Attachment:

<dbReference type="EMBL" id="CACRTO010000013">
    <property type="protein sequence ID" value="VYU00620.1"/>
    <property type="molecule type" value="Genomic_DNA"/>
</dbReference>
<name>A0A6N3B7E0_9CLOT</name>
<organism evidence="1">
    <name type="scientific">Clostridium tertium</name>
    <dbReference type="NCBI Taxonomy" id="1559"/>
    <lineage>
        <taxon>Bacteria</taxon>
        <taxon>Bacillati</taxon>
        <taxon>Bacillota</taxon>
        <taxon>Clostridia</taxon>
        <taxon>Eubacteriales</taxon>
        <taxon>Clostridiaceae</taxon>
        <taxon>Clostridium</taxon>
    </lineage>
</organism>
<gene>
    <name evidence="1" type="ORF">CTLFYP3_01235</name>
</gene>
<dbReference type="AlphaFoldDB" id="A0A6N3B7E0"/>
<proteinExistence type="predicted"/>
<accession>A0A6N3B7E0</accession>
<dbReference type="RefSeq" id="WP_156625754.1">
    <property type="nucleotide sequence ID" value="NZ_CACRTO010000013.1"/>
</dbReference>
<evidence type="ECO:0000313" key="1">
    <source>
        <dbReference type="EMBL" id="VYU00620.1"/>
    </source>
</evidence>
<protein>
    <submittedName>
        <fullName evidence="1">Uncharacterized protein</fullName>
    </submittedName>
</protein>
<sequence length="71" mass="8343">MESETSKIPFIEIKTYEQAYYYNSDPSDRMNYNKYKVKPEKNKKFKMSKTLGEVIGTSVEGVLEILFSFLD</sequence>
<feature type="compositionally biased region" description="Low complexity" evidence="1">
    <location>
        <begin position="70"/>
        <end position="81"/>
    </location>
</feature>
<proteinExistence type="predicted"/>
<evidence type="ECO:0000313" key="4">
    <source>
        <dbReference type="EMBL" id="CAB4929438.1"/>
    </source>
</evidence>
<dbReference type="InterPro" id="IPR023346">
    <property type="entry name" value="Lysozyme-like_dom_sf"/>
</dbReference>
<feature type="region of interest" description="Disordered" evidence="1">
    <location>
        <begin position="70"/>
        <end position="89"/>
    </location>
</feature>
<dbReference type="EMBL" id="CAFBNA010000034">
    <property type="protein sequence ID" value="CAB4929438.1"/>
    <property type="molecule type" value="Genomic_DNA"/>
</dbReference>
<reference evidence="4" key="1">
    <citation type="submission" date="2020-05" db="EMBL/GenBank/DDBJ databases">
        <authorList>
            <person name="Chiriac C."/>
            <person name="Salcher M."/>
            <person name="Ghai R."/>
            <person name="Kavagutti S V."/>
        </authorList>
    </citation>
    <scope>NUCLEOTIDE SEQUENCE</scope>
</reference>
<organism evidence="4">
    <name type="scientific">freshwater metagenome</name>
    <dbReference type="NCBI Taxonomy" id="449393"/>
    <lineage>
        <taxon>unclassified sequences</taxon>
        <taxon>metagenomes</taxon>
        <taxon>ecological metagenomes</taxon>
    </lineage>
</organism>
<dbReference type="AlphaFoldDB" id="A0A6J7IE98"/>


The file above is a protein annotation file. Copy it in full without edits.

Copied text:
<dbReference type="EMBL" id="CACRTO010000013">
    <property type="protein sequence ID" value="VYU00620.1"/>
    <property type="molecule type" value="Genomic_DNA"/>
</dbReference>
<name>A0A6N3B7E0_9CLOT</name>
<organism evidence="1">
    <name type="scientific">Clostridium tertium</name>
    <dbReference type="NCBI Taxonomy" id="1559"/>
    <lineage>
        <taxon>Bacteria</taxon>
        <taxon>Bacillati</taxon>
        <taxon>Bacillota</taxon>
        <taxon>Clostridia</taxon>
        <taxon>Eubacteriales</taxon>
        <taxon>Clostridiaceae</taxon>
        <taxon>Clostridium</taxon>
    </lineage>
</organism>
<gene>
    <name evidence="1" type="ORF">CTLFYP3_01235</name>
</gene>
<dbReference type="AlphaFoldDB" id="A0A6N3B7E0"/>
<proteinExistence type="predicted"/>
<accession>A0A6N3B7E0</accession>
<dbReference type="RefSeq" id="WP_156625754.1">
    <property type="nucleotide sequence ID" value="NZ_CACRTO010000013.1"/>
</dbReference>
<evidence type="ECO:0000313" key="1">
    <source>
        <dbReference type="EMBL" id="VYU00620.1"/>
    </source>
</evidence>
<protein>
    <submittedName>
        <fullName evidence="1">Uncharacterized protein</fullName>
    </submittedName>
</protein>
<sequence length="71" mass="8343">MESETSKIPFIEIKTYEQAYYYNSDPSDRMNYNKYKVKPEKNKKFKMSKTLGEVIGTSVEGVLEILFSFLD</sequence>
<feature type="compositionally biased region" description="Low complexity" evidence="1">
    <location>
        <begin position="70"/>
        <end position="81"/>
    </location>
</feature>
<proteinExistence type="predicted"/>
<evidence type="ECO:0000313" key="4">
    <source>
        <dbReference type="EMBL" id="CAB4929438.1"/>
    </source>
</evidence>
<dbReference type="InterPro" id="IPR023346">
    <property type="entry name" value="Lysozyme-like_dom_sf"/>
</dbReference>
<feature type="region of interest" description="Disordered" evidence="1">
    <location>
        <begin position="70"/>
        <end position="89"/>
    </location>
</feature>
<dbReference type="EMBL" id="CAFBNA010000034">
    <property type="protein sequence ID" value="CAB4929438.1"/>
    <property type="molecule type" value="Genomic_DNA"/>
</dbReference>
<reference evidence="4" key="1">
    <citation type="submission" date="2020-05" db="EMBL/GenBank/DDBJ databases">
        <authorList>
            <person name="Chiriac C."/>
            <person name="Salcher M."/>
            <person name="Ghai R."/>
            <person name="Kavagutti S V."/>
        </authorList>
    </citation>
    <scope>NUCLEOTIDE SEQUENCE</scope>
</reference>
<organism evidence="4">
    <name type="scientific">freshwater metagenome</name>
    <dbReference type="NCBI Taxonomy" id="449393"/>
    <lineage>
        <taxon>unclassified sequences</taxon>
        <taxon>metagenomes</taxon>
        <taxon>ecological metagenomes</taxon>
    </lineage>
</organism>
<dbReference type="AlphaFoldDB" id="A0A6J7IE98"/>